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bare life

Italian philosopher Giorgio Agamben's concept for life that has been exposed to what he terms the structure of exception that constitutes contemporary biopower. The term originates in ...

bare life

bare life   Quick reference

A Dictionary of Critical Theory

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Current Version:
2010

...life lived. Bare life refers then to a conception of life in which the sheer biological fact of life is given priority over the way a life is lived, by which Agamben means its possibilities and potentialities. Suggestions made in 2008 by Scotland Yard and the Institute for Public Policy Research in Britain that children as young as five should be DNA typed and their details placed in a database if they exhibit behavioural signs indicating future criminal activity is a perfect example of what Agamben means by bare life. It reduces the prospects of the life of...

bare life

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A Dictionary of Critical Theory (2 ed.)

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Subject Reference
Current Version:
2018

...life lived. Bare life refers then to a conception of life in which the sheer biological fact of life is given priority over the way a life is lived, by which Agamben means its possibilities and potentialities. Suggestions made in 2008 by Scotland Yard and the Institute for Public Policy Research in Britain that children as young as five should be DNA typed and their details placed in a database if they exhibit behavioural signs indicating future criminal activity is a perfect example of what Agamben means by bare life. It reduces the prospects of the life of...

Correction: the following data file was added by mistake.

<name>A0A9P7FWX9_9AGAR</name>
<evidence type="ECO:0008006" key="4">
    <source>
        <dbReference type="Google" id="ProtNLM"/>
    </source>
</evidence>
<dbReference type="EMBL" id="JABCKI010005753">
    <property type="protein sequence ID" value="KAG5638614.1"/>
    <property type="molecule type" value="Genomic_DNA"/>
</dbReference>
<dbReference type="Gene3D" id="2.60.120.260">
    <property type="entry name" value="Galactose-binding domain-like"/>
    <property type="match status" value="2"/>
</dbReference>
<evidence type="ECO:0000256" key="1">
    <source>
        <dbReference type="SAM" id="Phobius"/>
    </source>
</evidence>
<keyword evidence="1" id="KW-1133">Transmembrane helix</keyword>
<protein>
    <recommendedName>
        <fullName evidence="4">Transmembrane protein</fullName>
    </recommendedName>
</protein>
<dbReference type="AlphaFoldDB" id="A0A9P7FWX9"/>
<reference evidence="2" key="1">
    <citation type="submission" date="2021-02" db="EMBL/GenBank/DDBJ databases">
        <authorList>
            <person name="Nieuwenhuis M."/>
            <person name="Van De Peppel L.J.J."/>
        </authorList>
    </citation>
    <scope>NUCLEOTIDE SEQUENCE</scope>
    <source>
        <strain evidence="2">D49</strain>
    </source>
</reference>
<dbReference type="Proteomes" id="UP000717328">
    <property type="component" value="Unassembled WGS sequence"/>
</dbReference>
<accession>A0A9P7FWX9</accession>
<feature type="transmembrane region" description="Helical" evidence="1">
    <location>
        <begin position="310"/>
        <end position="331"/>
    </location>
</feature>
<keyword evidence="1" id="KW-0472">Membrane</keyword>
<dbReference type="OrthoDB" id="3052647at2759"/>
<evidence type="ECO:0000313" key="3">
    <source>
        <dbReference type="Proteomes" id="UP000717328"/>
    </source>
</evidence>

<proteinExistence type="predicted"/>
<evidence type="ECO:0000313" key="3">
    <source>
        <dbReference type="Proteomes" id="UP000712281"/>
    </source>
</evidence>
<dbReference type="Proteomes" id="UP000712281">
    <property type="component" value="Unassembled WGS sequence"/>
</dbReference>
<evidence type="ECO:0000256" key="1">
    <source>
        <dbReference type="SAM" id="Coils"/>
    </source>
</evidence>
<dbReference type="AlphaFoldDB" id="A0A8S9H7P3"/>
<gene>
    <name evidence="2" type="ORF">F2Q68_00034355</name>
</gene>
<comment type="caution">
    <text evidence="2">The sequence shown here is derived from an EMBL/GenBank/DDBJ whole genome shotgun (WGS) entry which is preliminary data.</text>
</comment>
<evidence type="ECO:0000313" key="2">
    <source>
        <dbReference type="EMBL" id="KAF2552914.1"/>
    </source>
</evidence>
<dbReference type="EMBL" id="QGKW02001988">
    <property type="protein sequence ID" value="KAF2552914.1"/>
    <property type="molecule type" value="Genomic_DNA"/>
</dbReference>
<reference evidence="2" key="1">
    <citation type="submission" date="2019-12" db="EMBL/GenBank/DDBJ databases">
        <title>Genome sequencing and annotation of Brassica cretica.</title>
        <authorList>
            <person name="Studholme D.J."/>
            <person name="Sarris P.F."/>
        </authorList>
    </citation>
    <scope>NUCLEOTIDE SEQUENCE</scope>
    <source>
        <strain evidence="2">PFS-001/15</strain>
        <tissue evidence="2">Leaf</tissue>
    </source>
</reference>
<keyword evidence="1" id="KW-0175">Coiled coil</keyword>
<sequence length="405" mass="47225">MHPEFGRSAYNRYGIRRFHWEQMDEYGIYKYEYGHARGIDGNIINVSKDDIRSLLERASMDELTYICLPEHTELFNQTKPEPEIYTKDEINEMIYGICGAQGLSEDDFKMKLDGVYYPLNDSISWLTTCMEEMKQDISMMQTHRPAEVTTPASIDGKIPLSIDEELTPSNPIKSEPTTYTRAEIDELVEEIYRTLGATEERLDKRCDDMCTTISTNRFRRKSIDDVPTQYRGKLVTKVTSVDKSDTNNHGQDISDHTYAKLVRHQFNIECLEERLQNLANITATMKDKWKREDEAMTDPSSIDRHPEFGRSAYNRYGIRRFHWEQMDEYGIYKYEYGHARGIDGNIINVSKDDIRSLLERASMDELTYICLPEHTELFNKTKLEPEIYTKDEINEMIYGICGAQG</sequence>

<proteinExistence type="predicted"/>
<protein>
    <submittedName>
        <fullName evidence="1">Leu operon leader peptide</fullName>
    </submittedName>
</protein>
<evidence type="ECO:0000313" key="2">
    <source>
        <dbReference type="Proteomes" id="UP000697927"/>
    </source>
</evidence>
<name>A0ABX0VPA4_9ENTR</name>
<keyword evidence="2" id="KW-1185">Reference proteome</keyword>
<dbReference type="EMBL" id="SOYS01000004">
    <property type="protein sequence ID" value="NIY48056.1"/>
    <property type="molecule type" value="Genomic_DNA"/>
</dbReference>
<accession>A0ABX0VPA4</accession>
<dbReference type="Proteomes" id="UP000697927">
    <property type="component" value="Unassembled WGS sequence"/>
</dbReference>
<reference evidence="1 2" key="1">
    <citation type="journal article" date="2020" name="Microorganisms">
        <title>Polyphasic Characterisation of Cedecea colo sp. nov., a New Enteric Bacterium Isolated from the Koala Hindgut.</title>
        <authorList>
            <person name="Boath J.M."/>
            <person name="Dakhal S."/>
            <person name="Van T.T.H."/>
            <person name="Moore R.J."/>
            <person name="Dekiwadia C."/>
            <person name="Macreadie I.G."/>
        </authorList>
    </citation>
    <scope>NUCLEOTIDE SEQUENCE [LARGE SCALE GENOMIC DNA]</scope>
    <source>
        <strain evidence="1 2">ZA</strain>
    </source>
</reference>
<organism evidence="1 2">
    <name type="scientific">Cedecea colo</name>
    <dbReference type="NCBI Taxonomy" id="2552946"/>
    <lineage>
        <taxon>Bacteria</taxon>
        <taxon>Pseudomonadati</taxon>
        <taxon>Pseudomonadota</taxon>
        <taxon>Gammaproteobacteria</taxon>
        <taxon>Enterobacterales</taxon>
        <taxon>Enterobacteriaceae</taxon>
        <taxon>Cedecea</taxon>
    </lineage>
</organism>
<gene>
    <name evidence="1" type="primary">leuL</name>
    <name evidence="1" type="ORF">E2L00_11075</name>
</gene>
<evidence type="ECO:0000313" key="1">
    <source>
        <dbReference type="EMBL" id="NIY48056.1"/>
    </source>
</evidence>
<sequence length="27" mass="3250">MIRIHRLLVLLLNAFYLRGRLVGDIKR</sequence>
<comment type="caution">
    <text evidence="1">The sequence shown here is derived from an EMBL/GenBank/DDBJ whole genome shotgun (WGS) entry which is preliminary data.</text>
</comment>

bare life

bare life  

Italian philosopher Giorgio Agamben's concept for life that has been exposed to what he terms the structure of exception that constitutes contemporary biopower. The term originates in Agamben's ...
grievable life

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A Dictionary of Critical Theory (2 ed.)

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Current Version:
2018

...the ‘right to life’—not just with regards abortion, but also voluntary euthanasia. Specifically she wants to reverse the usual line of argument that holds that all life is worth living, i.e., worth saving because it is ‘life’, and instead argue that it is only because we would grieve the absence of that life that it is worth saving. Therefore, grief is the precondition of the life worth saving and not life itself (or what Agamben calls bare life ). Our ethical obligations are, she says, to the conditions that make life grievable, not to life itself. This is...

homo sacer

homo sacer   Quick reference

A Dictionary of Critical Theory

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Current Version:
2010